In Teaching, Sources of Error Trump “Quality”
Some of my fellow Teach For America alumni recently had a piece published in the Star Tribune supporting the bill that would replace seniority with an undeveloped teacher evaluation system as the primary tool for guiding teacher layoffs. The column repeats some of the usual claims around seniority and teacher quality and warrants a dissenting opinion.
It begins by correctly identifying teachers as the most important in-school factor for student success. What doesn't get mentioned is the relative size of in-school versus out-of-school effects. We'll come back to this.
The column cites Eden Prairie's recent layoff of 50 teachers as an example of seniority's unfairness. I'm willing to bet this is the annual "pink slipping" of all probationary (untenured) teachers that most schools go through. It's an annual exercise where, due to budgetary uncertainty, schools fire most or all of their probationary teachers, to be rehired months later when the budget situation is clearer. Here's the thing: The rehiring isn't done by seniority. A school can rehire second-year teachers while leaving third-year teachers out. Teachers that schools don't want can be laid off, never rehired, and never given the chance to gain seniority.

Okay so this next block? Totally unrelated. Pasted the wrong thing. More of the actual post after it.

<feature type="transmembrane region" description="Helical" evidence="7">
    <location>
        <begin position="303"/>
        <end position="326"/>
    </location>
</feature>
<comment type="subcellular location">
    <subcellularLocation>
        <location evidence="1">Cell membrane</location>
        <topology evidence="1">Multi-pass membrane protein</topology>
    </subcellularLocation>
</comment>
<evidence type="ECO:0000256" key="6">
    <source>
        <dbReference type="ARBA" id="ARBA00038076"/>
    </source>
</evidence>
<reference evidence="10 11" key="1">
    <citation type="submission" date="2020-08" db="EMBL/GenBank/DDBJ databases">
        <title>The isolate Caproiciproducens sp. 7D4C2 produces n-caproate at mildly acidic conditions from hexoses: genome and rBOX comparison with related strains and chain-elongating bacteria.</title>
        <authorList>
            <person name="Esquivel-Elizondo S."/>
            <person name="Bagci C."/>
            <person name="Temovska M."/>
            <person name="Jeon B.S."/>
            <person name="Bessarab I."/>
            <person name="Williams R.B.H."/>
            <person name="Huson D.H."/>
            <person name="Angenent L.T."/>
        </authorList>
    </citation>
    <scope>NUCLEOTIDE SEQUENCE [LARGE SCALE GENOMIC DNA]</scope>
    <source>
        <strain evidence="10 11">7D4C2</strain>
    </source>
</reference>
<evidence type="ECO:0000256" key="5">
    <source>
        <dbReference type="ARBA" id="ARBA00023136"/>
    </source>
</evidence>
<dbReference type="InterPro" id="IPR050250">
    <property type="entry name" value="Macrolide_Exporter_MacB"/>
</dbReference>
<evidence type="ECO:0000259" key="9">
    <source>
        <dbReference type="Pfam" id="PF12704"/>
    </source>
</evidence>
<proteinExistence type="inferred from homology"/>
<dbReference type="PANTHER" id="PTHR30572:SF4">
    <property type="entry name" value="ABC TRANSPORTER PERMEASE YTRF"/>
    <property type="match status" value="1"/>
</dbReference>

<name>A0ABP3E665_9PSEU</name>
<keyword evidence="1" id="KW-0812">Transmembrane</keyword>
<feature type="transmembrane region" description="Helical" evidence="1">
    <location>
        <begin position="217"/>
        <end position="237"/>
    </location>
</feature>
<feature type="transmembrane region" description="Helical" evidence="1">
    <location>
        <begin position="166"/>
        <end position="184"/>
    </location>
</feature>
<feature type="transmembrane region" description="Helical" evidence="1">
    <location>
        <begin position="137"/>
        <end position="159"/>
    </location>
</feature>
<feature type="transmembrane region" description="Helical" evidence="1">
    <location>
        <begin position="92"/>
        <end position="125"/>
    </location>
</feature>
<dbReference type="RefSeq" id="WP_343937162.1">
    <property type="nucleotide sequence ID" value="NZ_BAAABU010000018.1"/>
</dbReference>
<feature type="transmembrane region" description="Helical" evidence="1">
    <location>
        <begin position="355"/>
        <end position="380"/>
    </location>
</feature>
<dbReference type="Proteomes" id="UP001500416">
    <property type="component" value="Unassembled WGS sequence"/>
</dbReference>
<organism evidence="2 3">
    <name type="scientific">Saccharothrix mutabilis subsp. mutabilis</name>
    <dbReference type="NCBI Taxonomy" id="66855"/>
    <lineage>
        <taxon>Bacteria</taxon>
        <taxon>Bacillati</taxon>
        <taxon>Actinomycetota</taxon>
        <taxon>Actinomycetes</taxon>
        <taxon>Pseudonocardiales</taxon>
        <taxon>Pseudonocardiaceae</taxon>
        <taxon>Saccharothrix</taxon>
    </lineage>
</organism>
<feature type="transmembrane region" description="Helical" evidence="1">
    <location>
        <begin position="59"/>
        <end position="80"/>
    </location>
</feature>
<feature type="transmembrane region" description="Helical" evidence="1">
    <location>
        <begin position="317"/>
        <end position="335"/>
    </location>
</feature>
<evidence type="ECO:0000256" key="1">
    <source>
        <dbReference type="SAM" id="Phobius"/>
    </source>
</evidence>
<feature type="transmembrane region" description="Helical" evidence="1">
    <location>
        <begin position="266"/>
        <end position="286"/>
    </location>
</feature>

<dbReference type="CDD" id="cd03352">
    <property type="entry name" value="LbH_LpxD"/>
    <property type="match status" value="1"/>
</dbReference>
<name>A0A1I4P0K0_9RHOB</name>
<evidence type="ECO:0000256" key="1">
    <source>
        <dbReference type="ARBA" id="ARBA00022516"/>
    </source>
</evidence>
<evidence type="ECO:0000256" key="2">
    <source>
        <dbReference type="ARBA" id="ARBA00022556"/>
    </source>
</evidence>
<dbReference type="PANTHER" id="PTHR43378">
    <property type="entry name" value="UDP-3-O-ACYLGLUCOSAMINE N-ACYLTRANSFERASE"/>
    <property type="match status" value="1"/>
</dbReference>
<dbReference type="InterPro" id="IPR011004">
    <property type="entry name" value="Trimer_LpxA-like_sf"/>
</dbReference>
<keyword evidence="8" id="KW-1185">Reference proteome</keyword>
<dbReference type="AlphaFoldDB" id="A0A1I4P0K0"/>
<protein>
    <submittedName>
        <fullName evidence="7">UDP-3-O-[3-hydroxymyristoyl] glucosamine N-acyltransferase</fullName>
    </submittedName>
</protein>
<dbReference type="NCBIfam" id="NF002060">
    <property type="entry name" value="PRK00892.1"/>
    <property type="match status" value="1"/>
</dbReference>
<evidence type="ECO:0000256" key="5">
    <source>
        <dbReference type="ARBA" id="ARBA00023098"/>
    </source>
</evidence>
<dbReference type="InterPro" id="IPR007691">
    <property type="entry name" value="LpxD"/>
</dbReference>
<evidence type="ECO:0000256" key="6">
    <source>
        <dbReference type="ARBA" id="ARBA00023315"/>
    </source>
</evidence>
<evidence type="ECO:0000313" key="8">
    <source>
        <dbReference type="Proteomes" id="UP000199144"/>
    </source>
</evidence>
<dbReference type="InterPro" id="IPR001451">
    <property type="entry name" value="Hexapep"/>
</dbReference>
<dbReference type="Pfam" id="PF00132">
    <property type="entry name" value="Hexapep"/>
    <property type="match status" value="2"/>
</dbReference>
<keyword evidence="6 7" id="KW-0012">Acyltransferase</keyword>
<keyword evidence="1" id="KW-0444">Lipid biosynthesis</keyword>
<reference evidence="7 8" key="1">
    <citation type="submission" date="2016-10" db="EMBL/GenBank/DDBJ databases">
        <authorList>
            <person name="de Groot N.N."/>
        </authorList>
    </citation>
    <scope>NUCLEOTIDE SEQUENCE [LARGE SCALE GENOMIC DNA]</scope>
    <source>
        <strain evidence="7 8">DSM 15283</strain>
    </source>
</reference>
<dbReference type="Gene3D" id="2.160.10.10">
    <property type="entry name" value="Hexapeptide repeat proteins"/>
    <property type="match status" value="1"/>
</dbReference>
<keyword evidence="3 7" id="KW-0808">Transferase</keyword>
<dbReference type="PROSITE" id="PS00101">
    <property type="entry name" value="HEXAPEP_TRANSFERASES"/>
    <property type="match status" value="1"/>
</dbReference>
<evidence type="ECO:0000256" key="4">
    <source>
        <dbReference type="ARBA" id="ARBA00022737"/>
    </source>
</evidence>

Then the article rehashes the argument that seniority-guided layoffs of tenured teachers mean that we sometimes lay off a Teacher of the Year instead of a less effective, more senior colleague. This is indeed a problem, but it's not one that's fixed by systems (like the one in development) that place significant weight on test scores not intended for teacher evaluation. States and cities that experimented with so-called "value added" measurements in teacher evaluation ended up laying off Teachers of the Year instead of less effective colleagues who got luckier in the test score lottery.
This is where the in-school/out-of-school distinction comes in. Any given student's test score may be an accurate indicator of his or her performance. That performance is a combination of teacher effectiveness, plus all the other in-school factors, plus all the out-of-school factors (which have a bigger impact than in-school factors).
Given a sample size of only twenty to thirty data points, it's impossible to distinguish a given teacher's effectiveness from all the other factors. The most dangerous part of "value added" measurements is that they claim to measure teacher quality when they actually don't. We shouldn't trade one flawed system for another.